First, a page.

People were empathetic and agreed that she deserved to know the truth.

User Disco54point5 said:

"NAH. Everyone has a right to know where they came from. Just be very careful how you approach it. If your parents really are in the dark the only definitive way of knowing if you're mum is your mum is a further DNA test. The whole thing could be upsetting for everyone including your parents. Just be sure you understand the full implications of what you want to know before opening the can. Good luck."

IChooseYouSnorlax wrote:

"Of course you're curious! You should talk to your parents. You're not an ass for wanting to understand the circumstances of your birth! Hopefully everything goes well. Good luck!"

People theorized that the parents may not know she's not their biological daughter either.

User ollyator said:

"NAH, just make sure you don't start by accusing your parents of anything, it's just a conversation.
They may know they used donor eggs. There may have been a mix-up at the clinic or hospital. OR, the retail DNA test may be mistaken. Good luck to you."

User knapen50 also believed it was possible:

"NAH. Your parents were open about the IVF and didn't have any problems with you getting the DNA test. This could very well be the result of an error at the IVF clinic. Either way, since you're triplets it's not like one sibling is a love child and anyone has something to hide. You deserve the truth because of medical history etc. so yes talk to your parents. Try to be open minded about their intentions if they chose donor eggs, hiding that wasn't out of malice but probably to prevent you from questioning your identity until you were old enough to handle it. Best of luck OP."

People also pointed out the benefits of knowing your genealogy.

User the-drew explained:

"Another good reason is genetics have come so far these day that knowing your bio families medical history can really help diagnose things later in life. I have an adopted friend that didnt know schizophrenia ran in his family until he was well into his 20's and did some digging through extended bio family. It might save your life to know so you can point doctors in a direction."

nugentmusic96 had a scary experience with their dad.

"My dad had a heart attack at 48 and he was quite healthy. Scared the sh** out of us. He's adopted so we figured we'd check his bio family's medical history. But because he's adopted, he's birth mother chose to sign a 'do-not-seek' clause so he cant find her. So now I cant tell if it runs in our gene pool.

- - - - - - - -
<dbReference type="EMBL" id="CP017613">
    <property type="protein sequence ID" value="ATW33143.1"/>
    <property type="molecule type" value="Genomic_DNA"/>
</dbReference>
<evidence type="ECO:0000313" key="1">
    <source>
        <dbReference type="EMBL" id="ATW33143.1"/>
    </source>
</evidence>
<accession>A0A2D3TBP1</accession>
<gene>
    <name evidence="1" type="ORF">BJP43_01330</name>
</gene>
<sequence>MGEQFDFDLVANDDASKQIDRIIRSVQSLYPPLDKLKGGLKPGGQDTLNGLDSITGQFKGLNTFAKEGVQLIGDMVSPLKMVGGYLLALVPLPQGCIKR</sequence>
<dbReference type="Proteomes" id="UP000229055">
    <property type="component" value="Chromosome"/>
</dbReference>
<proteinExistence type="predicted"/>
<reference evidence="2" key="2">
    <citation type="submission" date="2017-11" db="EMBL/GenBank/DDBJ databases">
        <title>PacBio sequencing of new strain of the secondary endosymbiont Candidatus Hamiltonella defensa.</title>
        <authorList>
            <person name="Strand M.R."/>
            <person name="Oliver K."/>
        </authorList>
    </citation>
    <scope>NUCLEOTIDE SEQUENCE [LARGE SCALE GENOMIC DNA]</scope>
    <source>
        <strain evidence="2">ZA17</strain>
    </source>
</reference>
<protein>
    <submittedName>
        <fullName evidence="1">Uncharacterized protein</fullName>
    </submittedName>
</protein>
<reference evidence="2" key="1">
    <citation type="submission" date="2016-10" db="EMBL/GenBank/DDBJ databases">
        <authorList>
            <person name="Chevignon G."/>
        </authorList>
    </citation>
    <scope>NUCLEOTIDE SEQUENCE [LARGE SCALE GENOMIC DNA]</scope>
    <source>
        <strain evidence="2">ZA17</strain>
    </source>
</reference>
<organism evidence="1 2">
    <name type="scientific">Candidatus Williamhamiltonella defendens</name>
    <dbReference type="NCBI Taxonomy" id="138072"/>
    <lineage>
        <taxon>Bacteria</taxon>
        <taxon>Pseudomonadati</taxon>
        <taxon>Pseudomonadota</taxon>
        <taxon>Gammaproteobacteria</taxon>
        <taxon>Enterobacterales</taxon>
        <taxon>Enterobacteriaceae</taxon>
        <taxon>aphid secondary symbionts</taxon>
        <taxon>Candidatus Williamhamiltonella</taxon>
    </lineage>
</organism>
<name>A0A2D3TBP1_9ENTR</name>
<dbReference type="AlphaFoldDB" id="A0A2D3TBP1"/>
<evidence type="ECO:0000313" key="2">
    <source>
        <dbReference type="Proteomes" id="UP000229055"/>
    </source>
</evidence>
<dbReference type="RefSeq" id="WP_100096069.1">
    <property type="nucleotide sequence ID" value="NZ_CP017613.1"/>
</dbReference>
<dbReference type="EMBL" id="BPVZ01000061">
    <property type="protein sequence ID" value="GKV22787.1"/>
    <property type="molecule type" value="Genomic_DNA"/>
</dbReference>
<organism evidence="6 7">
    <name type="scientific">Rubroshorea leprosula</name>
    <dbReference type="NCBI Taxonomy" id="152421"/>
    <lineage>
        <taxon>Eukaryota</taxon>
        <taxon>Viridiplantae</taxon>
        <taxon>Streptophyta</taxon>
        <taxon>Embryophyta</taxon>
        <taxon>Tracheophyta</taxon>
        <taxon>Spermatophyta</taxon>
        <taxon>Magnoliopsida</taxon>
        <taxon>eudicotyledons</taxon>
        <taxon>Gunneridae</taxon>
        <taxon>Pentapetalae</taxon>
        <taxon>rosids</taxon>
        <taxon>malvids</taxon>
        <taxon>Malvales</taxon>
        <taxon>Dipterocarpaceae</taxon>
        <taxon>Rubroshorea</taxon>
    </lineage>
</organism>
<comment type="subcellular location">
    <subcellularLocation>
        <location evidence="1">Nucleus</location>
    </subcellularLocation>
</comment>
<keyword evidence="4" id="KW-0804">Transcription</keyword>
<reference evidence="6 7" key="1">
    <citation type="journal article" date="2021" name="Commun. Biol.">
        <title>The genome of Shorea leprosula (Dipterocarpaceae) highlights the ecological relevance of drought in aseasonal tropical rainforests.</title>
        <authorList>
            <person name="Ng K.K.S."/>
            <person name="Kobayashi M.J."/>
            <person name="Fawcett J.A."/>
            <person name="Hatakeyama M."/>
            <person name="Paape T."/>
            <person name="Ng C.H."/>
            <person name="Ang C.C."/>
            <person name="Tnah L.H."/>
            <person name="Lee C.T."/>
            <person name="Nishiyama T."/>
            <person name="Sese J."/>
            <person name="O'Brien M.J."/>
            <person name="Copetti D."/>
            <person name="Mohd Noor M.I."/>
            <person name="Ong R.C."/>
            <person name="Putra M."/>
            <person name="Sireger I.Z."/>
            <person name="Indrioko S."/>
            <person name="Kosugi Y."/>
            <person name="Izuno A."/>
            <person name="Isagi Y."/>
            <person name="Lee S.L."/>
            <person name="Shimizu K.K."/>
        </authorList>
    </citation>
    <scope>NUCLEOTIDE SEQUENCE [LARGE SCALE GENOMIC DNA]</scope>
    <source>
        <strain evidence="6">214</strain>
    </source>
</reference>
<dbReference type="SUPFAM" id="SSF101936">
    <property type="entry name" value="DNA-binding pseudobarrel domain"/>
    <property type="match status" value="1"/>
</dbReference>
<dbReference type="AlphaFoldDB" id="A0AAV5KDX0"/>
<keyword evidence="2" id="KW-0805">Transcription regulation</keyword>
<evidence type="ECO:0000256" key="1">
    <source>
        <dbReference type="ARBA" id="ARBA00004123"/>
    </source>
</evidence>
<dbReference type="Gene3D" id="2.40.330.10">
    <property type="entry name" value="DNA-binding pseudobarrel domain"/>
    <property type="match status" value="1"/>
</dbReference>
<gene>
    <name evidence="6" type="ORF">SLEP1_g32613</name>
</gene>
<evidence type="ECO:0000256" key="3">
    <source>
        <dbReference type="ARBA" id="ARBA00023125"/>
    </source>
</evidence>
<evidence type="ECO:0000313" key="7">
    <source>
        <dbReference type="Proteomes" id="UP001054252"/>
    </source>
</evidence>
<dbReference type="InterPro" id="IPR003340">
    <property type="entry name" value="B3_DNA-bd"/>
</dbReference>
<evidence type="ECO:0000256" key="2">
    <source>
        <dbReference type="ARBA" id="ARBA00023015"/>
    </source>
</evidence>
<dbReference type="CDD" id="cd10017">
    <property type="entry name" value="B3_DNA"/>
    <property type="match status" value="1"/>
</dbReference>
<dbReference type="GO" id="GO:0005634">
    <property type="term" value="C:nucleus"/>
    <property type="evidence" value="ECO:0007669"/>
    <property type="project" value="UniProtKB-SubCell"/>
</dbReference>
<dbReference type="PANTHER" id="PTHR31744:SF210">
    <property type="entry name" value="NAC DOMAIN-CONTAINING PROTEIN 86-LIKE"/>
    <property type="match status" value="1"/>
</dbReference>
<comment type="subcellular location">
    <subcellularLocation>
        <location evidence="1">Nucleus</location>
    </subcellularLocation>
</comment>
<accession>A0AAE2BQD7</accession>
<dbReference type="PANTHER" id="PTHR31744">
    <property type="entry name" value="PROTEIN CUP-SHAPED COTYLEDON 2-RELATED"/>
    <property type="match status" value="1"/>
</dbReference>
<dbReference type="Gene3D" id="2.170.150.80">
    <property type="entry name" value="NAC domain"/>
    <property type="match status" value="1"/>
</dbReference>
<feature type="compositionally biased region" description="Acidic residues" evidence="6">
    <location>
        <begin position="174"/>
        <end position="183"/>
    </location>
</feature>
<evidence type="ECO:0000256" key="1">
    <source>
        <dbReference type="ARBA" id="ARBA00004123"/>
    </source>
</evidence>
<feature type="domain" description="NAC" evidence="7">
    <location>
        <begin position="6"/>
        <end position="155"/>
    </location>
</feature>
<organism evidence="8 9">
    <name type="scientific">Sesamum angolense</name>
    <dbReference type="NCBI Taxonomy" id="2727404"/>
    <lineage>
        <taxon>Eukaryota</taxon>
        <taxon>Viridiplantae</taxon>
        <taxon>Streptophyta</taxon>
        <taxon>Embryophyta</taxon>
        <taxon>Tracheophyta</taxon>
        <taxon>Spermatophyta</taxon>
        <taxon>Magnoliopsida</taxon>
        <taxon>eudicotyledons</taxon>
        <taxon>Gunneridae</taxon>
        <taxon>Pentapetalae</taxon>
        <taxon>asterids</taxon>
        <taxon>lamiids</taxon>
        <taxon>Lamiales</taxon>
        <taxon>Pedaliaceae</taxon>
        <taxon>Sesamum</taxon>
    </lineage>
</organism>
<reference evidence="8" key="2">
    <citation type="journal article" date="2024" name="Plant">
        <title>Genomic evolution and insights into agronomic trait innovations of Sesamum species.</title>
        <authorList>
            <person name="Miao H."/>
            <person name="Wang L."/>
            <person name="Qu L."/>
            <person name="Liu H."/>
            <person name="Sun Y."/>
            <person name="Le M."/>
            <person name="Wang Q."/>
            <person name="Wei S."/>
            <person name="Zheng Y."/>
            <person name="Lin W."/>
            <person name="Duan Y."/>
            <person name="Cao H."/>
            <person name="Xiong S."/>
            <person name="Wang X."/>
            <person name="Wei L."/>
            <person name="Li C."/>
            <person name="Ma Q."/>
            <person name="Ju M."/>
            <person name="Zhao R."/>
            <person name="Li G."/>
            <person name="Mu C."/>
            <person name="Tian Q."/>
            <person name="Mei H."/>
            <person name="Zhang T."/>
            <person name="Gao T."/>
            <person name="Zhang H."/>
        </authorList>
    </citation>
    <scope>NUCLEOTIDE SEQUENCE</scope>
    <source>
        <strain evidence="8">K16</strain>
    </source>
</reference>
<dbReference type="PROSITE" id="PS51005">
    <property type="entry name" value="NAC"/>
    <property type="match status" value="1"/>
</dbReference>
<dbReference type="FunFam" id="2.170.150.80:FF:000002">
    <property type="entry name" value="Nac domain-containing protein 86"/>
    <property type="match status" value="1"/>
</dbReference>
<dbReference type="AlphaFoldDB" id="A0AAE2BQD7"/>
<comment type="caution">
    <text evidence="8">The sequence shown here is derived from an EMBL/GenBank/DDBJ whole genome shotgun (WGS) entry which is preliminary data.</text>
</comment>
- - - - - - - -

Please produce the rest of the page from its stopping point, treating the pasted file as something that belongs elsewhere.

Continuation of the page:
If these DNA tests are even slightly accurate at detecting these kinds of things... I'm all for it."

Some users even related to the poster, and shared stories about their own surprising ancestry results.

NerdBrenden talked about his mom's test.

"My mom was adopted in the 60s. Closed adoption. For like 45 years she knew NOTHING. I ended up getting her a 23andMe kit.
Fast forward like 5 years later, she found her bio mom and sister. She has nieces and nephews. It could totally be a movie."

Something very similar happened to user TealHousewife's family:

"My sister did one of the Ancestry DNA tests about two years ago, and it showed a family connection to a cousin we had no knowledge of. My sister poked around and was able to determine that my dad's sister would be the most likely biological parent... Eventually my aunt and sister talked about, and it turned out my aunt had gotten pregnant in college and she put the baby up for adoption.
My sister ended up reaching out to our new mystery cousin, and he had done the DNA test hoping to find out about his birth parents. So he and my aunt were on the same page - they just used different companies to get there."

False-Yogurtcloset hasn't made an update about the situation. If she decides to follow the advice she was given and talks to her parents, hopefully it will lead to closure for them all.